A while ago, I visited a local antique shop, entered a giveaway while I was waiting in line, and won! I am always happy to win a gift card to a place that I will be happy to spend the money. We knew that we wanted to spend the gift card on another insect to add to our 40+ specimen collection. The beetles are my favorite, but we already have a wonderful atlas beetle with it's wings out from our favorite taxidermy shop, Deyrolle in Paris, France. Part of his charm is that he was a steal (discounted in the "damaged" section because his wing was slightly torn), wasn't technically legal to bring into the USA, and he was one of the first insects that sparked my love of entomology.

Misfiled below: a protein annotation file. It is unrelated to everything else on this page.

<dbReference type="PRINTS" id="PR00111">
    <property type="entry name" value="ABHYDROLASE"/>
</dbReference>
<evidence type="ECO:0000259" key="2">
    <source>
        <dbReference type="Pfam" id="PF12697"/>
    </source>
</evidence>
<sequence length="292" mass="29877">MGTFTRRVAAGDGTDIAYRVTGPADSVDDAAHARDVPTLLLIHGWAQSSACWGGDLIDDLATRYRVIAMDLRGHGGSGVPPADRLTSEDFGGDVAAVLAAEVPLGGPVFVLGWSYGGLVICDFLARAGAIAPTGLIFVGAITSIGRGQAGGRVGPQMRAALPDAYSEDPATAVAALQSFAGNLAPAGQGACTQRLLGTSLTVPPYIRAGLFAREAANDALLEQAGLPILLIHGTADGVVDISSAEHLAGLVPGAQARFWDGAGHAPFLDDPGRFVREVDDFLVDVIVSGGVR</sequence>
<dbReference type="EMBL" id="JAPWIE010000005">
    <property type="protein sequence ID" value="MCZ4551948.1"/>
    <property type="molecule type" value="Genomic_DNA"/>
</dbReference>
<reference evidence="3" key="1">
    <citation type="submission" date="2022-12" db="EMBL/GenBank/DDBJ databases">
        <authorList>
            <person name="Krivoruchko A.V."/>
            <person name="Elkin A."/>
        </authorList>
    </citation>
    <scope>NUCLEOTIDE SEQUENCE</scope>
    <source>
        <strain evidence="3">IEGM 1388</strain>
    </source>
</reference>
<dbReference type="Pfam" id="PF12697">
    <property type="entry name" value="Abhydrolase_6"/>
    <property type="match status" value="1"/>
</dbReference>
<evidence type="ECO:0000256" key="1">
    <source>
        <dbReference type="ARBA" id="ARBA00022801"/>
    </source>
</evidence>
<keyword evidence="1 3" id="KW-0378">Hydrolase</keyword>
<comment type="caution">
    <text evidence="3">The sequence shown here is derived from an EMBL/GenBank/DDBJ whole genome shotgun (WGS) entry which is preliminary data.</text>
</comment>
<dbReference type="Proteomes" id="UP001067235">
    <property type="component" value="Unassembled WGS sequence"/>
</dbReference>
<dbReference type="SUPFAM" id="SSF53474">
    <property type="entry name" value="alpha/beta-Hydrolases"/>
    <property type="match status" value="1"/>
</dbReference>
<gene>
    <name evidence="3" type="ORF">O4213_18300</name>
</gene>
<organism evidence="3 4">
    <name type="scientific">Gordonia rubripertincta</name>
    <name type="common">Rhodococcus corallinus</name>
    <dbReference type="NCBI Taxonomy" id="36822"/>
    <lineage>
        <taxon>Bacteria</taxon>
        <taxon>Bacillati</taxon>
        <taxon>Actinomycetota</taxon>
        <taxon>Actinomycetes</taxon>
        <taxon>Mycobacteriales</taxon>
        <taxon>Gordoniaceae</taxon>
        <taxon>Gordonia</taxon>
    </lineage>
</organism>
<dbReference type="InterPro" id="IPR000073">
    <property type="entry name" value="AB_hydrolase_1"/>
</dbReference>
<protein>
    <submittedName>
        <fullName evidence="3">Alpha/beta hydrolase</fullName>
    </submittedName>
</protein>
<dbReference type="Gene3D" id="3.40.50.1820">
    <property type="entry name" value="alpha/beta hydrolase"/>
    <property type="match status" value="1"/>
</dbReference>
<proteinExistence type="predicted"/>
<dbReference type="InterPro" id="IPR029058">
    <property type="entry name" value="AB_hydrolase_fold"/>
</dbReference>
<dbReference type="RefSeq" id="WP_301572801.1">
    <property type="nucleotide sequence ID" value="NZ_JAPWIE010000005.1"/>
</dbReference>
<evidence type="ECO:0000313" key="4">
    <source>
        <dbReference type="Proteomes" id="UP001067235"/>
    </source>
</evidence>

I was thinking we would get another insect that we don't have yet. We have a variety of butterflies, an atlas moth (the largest moth in the world), luna moths, a couple of local beetles, a local lubber, a walking stick, and more, all mounted in frames. We didn't expect to purchase a beetle that we already have, except that this beetle was suspended in a cloche, a bell jar, and not in a frame.
It might sound kind of crazy, but in a cloche this atlas beetle seems more pet-like, and we can view him from every angle to study him. He's a fantastic asset to the natural world and I get so proud when I see them preserved forever. The world should always be able to admire these incredible creatures and to learn from them.
It's no secret that I'm an admirer of all things natural, and while it might seems strange that an ex-vegetarian would keep deer antlers and taxidermy insects in her house, I feel so grounded being surrounded by nature and science. One day, I'd like to adopt a beetle and keep him as a pet instead of as a wonderful piece of science. But I still have so much to learn about beetles before I adopt one to live in my house instead of nature.